Beginner’s Luck

The other day I attended a webinar on a subject relevant to my daily life and where I wanted to improve – increasing your “work from home” efficiency. I’ve worked from my home office full time for almost a decade, and sporadically for years before that, but you can always improve and even if you’re already an expert on something that doesn’t mean you know everything. Plus, things change! Even if the first home office I ever set up was perfect, new tech(niques/nology) have changed the game and I’m sure I don’t know all of it.

The webinar was… fine. Actually, that’s uncharitable – the webinar was fantastic, but not for me. One of the “top tips” was… get a desk lamp. But here’s the thing, most of the people on the webinar had their worlds rocked by this wisdom, because they’d been working with overhead light and open windows or just the glow from their monitors and getting a desk lamp really is much better than that. Since all knowledge is acquired, it’s silly for me to be judgmental about the fact that “desk lamp” was solid gold insight for many people. At one point I was new to working from home, and I’m sure the first time I put a desk lamp on my desk instead of relying on the 60-watt yellow overhead bulb in that room I was probably equally impressed. But this whole experience highlighted for me what I’m going to call “The 101 Problem.”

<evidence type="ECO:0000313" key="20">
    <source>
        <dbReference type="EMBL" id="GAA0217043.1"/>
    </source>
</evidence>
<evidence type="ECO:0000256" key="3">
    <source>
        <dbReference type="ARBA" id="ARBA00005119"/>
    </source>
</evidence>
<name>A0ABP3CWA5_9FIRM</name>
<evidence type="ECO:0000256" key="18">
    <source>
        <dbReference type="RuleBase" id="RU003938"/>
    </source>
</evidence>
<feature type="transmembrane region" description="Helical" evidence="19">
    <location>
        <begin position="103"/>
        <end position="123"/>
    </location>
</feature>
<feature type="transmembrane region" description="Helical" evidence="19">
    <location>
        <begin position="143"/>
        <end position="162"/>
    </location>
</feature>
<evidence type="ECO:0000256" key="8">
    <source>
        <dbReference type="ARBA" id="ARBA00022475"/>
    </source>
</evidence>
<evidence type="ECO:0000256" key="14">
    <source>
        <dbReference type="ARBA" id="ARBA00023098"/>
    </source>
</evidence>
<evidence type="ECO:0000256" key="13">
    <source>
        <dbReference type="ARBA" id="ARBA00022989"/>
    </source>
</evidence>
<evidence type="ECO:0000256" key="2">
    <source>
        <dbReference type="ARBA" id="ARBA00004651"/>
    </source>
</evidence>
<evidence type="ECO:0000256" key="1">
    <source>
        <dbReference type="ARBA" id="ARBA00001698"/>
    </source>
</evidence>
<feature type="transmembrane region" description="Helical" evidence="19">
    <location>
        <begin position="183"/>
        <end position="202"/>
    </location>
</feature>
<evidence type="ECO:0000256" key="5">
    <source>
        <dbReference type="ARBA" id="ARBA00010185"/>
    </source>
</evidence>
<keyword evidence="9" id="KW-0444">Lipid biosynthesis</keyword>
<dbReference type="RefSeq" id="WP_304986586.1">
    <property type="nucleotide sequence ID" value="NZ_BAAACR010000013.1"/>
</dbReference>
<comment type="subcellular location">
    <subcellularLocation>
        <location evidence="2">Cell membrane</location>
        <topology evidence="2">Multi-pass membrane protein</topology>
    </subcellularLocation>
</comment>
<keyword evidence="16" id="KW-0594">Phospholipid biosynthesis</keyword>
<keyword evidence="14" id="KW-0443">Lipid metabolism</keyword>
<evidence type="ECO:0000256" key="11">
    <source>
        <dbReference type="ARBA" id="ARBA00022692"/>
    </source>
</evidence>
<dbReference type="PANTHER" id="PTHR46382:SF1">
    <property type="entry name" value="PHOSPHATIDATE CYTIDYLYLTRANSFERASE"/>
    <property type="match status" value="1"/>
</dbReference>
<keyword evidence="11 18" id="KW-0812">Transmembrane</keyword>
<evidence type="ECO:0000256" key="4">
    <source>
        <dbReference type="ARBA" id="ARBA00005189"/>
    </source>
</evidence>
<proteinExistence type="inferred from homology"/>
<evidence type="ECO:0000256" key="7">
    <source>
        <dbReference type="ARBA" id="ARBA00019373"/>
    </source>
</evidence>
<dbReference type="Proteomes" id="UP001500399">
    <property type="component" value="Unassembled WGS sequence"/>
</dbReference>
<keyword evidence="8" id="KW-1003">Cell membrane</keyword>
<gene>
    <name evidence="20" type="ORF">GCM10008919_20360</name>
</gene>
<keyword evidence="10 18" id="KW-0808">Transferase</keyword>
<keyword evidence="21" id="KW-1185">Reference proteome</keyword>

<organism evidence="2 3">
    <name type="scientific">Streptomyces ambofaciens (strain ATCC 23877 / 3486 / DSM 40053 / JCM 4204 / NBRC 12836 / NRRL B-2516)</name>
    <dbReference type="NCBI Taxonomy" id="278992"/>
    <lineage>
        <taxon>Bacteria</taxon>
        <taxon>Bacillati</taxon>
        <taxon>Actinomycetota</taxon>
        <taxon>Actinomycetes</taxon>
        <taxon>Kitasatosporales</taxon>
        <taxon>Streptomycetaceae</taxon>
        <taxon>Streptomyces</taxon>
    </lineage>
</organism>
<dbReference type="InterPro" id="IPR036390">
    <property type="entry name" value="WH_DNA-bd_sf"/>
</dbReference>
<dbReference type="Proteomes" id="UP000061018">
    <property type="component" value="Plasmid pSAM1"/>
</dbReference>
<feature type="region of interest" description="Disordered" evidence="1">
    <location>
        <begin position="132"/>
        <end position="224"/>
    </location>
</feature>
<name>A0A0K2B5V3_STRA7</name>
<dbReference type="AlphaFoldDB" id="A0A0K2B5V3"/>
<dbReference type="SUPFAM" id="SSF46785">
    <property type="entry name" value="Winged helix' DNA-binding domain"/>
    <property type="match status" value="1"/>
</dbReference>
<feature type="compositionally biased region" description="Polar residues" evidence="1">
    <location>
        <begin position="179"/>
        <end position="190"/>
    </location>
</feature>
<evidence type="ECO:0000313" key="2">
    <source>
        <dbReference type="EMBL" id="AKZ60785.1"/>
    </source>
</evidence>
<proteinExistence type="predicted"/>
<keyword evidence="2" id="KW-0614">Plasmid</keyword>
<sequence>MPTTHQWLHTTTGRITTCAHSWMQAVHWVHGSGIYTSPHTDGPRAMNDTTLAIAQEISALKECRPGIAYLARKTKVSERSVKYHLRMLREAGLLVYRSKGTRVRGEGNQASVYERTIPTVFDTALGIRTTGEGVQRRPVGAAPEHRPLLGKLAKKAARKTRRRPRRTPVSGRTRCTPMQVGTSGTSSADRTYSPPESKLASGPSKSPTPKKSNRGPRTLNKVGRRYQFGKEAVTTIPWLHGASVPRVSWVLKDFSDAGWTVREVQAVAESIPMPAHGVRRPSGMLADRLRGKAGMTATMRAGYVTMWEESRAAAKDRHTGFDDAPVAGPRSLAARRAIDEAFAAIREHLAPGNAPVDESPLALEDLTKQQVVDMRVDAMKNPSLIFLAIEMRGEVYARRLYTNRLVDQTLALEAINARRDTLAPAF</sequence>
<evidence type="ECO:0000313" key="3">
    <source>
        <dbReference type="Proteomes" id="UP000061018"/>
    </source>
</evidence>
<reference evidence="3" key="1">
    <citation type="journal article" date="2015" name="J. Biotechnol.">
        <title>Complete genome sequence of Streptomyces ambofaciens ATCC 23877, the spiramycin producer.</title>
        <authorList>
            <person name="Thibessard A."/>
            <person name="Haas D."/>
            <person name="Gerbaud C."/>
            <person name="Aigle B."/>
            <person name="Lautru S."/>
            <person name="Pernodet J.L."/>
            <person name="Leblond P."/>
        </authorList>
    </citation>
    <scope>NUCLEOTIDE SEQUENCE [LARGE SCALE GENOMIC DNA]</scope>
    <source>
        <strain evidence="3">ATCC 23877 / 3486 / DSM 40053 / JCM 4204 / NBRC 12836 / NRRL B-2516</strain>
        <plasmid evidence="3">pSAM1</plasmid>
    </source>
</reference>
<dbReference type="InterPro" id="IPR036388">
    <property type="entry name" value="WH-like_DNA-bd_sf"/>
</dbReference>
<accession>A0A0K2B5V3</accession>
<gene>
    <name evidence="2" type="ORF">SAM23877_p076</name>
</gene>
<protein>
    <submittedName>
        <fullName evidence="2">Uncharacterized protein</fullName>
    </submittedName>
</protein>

Here’s The 101 Problem: If you want to be valuable by teaching a new skill or informing on a particular subject, the most good you can do usually comes from providing beginner’s content. It’s simply math: For any decently interesting subject X, the number of people who don’t know a thing about X is about 99.99% of the population. That’s a pretty huge potential demographic, both in terms of you getting some sort of reward for your instruction and in terms of how many people you can potentially reach and help. Compare that to the number of people who already have the 101 content down and are ready for advanced stuff: we’ve already established that 99.99% of people know nothing, so only .01% of people know anything at all, and only an even smaller percentage of those people will want to go further, be reachable by you, etc.